The Belgian government decided on Wednesday to temporarily stop administering the Johnson & Johnson/Janssen single-dose coronavirus vaccine to people younger than 41 following the death of a woman from severe side-effects after receiving the jab.

“The Inter-ministerial Conference has decided to temporarily administer Janssen’s vaccine to the general population from the age of 41 years, pending a more detailed benefit-risk analysis by the European Medicines Agency (EMA),” Belgium’s federal and regional health ministers said in a statement.

The woman, who was under the age of 40, died on May 21 in Belgium after suffering from severe thrombosis and platelet deficiency, the statement said.

On April 20, the EMA’s safety committee said that there was a possible link between rare blood clots and the Johnson & Johnson vaccine, but refrained from recommending an age limit, the Xinhua news agency reported.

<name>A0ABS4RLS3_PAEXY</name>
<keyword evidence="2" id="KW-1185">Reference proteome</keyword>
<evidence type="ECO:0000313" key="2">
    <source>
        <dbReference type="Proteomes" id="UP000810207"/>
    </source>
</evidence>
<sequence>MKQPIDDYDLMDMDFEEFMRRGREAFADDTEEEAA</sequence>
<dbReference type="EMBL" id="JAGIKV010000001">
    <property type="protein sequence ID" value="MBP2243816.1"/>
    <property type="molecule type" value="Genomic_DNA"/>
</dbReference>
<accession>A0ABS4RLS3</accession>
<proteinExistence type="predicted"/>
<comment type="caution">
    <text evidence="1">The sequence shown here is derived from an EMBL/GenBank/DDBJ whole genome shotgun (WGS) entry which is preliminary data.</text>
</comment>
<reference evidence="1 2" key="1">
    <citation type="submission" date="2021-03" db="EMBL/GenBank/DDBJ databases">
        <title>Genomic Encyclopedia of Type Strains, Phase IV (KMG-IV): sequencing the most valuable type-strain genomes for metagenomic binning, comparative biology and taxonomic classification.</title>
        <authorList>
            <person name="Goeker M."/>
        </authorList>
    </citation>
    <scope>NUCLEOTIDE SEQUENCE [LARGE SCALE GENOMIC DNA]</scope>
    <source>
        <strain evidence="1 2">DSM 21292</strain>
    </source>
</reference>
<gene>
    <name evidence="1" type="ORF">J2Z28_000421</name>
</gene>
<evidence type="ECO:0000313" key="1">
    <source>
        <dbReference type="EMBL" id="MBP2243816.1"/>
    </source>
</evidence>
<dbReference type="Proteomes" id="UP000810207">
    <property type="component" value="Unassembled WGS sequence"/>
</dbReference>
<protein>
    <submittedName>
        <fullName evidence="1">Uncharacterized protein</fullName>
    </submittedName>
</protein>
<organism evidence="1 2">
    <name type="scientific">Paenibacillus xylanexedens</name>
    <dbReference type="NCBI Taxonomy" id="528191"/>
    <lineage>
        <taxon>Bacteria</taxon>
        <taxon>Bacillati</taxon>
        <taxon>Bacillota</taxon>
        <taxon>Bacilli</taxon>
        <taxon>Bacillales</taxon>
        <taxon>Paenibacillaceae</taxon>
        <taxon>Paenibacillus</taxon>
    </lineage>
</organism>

Belgium will now offer people under 41 a new vaccine, which could cause delays in the country’s vaccination campaign, as the Johnson & Johnson vaccine only required one dose.

“If we cannot count on those vaccines, we will only achieve 85 per cent vaccination coverage by July 11,” Flemish Welfare Minister Wouter Beke said.

The Johnson & Johnson vaccine will continue to be used for the elderly and those in precarious situations, such as the homeless.

Belgium has recorded a total of 1,050,677 Covid-19 cases and 24,873 deaths since the beginning of the pandemic.

Globally, 285 candidate vaccines are still being developed — 101 of them in clinical trials — in countries including Germany, China, Russia, Britain and the US, according to information released by the World Health Organization on Tuesday.



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